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A Learning Management System (LMS) is software that universities can use to plan, develop, deliver, and assess the online portions of an educational program, whether that is an extension of an in-person class, or native eLearning.
An LMS provides tools to
- Create, manageand deliver educational content
- Monitor student participation
- Assess student performance
A good LMS should have an easy-to-use interface for instructors to do these things, be able to use third-party modules for specific tasks, and have a robust reporting function. They increasingly support things like video conferencing, discussion forums, and extensive data analysis, allowing for customization to account for individual student needs.
But it’s easy to get lost in the vast number of options. What do you need to know to choose effectively?
How an LMS differs from an SIS
A Student Information System (SIS) manages institutional administrative operations, including admissions, enrollment, exams, attendance, and credits. An SIS integrates with accounting and admissions, and manages student records.
An LMS manages and delivers the instructional content. It extends the classroom to online, and connects students to the instructor and each other.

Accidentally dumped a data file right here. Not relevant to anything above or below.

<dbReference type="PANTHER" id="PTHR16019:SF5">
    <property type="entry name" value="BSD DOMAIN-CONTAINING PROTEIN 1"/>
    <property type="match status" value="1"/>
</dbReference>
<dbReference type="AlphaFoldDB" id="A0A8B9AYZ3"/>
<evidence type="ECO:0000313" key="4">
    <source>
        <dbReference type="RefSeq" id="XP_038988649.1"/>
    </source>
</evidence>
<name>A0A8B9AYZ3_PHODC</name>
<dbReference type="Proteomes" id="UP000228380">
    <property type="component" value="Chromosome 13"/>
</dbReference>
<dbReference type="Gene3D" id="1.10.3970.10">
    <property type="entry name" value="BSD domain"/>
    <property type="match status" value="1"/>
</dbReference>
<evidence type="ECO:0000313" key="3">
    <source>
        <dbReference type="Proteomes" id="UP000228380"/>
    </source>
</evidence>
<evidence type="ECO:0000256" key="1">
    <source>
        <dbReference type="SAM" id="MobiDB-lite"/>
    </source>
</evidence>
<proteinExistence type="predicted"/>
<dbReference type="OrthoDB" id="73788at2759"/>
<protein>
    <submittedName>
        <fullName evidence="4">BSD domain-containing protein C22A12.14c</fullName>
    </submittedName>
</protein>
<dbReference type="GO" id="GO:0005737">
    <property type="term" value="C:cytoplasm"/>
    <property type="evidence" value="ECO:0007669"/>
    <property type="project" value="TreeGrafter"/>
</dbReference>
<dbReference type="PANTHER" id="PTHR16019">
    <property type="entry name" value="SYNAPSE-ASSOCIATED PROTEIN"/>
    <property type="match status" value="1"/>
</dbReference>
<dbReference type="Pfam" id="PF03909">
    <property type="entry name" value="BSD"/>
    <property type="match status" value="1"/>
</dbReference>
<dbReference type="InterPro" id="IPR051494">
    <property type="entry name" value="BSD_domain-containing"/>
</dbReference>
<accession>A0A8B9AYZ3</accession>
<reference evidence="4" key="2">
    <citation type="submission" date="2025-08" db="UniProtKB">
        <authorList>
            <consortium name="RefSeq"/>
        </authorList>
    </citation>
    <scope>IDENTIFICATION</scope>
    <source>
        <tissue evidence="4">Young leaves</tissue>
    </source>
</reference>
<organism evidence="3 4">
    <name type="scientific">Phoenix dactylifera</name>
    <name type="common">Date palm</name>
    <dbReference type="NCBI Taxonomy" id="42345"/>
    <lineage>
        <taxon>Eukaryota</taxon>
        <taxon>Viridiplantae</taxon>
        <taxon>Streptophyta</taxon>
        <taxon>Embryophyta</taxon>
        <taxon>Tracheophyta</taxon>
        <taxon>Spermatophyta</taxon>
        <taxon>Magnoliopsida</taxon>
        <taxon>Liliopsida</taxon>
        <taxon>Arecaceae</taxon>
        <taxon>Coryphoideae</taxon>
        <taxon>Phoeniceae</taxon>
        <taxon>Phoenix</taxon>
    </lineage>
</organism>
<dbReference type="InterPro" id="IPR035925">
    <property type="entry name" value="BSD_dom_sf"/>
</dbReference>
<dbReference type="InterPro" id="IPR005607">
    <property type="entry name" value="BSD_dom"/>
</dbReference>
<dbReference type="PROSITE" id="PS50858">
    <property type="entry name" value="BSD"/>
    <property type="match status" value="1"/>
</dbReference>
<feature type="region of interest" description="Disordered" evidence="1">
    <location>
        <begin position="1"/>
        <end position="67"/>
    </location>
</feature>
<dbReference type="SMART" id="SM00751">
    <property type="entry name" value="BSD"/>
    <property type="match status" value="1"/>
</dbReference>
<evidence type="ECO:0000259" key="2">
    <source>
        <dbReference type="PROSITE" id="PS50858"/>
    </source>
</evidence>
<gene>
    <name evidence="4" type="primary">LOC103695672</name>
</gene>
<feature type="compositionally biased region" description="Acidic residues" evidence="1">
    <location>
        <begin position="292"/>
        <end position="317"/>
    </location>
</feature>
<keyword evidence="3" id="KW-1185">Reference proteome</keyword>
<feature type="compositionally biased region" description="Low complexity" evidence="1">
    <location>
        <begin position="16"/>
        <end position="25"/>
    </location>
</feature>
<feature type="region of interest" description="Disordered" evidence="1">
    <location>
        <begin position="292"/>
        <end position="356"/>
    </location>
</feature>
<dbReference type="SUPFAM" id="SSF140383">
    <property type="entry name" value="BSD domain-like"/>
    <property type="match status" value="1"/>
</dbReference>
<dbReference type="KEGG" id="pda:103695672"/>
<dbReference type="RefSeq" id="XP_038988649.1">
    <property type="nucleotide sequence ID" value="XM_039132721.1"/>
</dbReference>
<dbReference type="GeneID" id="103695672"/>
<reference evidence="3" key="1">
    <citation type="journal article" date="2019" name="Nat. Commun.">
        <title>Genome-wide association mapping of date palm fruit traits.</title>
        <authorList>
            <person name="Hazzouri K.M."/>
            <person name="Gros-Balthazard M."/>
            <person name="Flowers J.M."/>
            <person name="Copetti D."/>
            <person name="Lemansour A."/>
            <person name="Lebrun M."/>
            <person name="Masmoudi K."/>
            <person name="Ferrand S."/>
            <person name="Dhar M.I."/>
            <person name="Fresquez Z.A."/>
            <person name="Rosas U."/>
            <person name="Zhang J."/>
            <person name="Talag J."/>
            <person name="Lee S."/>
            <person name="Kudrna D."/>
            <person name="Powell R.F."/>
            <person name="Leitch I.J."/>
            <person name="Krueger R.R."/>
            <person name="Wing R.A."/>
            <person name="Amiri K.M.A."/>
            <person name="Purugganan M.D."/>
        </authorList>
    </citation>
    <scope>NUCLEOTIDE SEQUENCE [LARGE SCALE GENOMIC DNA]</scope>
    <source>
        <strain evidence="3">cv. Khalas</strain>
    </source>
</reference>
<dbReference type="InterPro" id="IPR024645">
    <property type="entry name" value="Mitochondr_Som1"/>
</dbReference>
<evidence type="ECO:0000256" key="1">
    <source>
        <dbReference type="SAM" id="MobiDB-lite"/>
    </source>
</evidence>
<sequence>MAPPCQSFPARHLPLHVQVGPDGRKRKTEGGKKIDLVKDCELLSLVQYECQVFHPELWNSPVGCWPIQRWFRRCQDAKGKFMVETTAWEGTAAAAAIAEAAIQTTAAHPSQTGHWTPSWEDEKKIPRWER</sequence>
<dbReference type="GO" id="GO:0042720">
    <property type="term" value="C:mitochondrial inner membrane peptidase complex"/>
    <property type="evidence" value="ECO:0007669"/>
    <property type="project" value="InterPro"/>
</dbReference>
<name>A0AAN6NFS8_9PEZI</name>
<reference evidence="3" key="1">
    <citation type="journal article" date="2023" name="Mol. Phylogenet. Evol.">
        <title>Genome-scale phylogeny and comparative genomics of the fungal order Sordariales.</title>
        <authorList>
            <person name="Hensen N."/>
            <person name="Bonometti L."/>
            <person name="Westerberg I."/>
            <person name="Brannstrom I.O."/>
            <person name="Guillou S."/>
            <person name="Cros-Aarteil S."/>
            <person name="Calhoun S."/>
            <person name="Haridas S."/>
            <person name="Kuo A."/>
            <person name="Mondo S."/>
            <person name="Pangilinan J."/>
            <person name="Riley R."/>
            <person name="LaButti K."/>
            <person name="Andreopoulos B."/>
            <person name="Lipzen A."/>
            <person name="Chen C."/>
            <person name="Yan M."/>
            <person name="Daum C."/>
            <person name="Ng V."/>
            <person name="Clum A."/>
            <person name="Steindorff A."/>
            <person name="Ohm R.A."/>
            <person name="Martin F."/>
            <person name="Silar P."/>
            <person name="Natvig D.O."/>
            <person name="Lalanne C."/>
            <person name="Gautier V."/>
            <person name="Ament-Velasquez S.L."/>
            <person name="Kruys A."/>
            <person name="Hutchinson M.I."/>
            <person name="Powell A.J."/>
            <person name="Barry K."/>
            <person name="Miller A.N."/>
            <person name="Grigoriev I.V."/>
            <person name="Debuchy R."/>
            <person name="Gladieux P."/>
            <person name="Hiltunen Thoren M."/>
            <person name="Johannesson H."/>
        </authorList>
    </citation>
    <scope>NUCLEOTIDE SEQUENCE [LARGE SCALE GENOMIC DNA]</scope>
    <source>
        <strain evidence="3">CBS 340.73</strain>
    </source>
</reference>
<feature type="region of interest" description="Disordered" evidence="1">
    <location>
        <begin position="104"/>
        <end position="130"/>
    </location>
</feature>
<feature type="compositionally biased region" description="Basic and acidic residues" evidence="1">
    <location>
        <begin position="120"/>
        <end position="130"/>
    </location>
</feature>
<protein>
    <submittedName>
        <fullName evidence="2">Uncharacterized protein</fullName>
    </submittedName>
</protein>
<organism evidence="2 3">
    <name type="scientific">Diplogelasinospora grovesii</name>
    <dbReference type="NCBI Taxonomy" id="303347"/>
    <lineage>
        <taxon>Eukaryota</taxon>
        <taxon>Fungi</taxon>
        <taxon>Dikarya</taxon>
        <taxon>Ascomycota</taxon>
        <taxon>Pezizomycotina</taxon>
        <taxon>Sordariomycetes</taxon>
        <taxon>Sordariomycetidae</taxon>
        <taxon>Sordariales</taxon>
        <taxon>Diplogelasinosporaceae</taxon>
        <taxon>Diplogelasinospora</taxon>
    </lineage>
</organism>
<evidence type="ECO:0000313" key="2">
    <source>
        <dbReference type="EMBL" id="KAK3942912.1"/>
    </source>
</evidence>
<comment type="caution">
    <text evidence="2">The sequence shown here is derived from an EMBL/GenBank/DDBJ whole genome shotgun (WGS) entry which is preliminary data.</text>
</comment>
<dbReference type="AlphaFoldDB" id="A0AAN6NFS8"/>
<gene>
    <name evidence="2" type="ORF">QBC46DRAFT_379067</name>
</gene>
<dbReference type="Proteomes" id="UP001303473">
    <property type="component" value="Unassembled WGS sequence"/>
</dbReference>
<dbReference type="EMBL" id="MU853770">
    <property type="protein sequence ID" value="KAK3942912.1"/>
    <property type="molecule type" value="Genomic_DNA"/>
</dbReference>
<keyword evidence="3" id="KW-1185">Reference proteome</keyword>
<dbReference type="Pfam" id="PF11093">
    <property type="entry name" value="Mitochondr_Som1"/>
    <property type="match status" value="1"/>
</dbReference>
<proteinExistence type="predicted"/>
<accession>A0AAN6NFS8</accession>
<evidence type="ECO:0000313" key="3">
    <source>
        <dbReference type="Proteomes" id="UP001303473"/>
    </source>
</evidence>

Some functions of highly featured LMSs might overlaps with an SIS, because teachers are also administrators, but the two platforms have very different purposes. An SIS enables an educational institution as a whole to manage its administrative relationship with a student. An LMS enables faculty to manage their instructional relationship with a student.
Together, an SIS and an LMS work together to create an effective educational relationship with each student. Understanding the differences between them, and what features your SIS already provides, will help narrow down what features your LMS must have.
How to use an LMS
An LMS is a highly capable tool’one that requires training and experience to use fully. Many organizations implement an LMS, only to find that both students and faculty use the basic features, but don’t take advantage of other features, particularly those intended to increase collaboration. Despite the notion that modern students are digital natives, they do not actually seem much more adept at picking up highly capable software than previous generations.
Increasingly, faculty wants to see solid evidence that increased technology has a positive impact on student learning. A lot of that depends on the clarity of the interface and the provided training.
An Open Source vs. Proprietary LMS
Open source software is distributed under terms that make it free and modifiable by the licensee, is built by developers who are passionate rather than purely profit-driven, and does not lock the purchaser into a relationship with a particular vendor. For an educational institution, it has the additional advantage that the term open source has real cachet with students, even those unsure of its meaning. Moodle is an example of an open source virtual learning environment.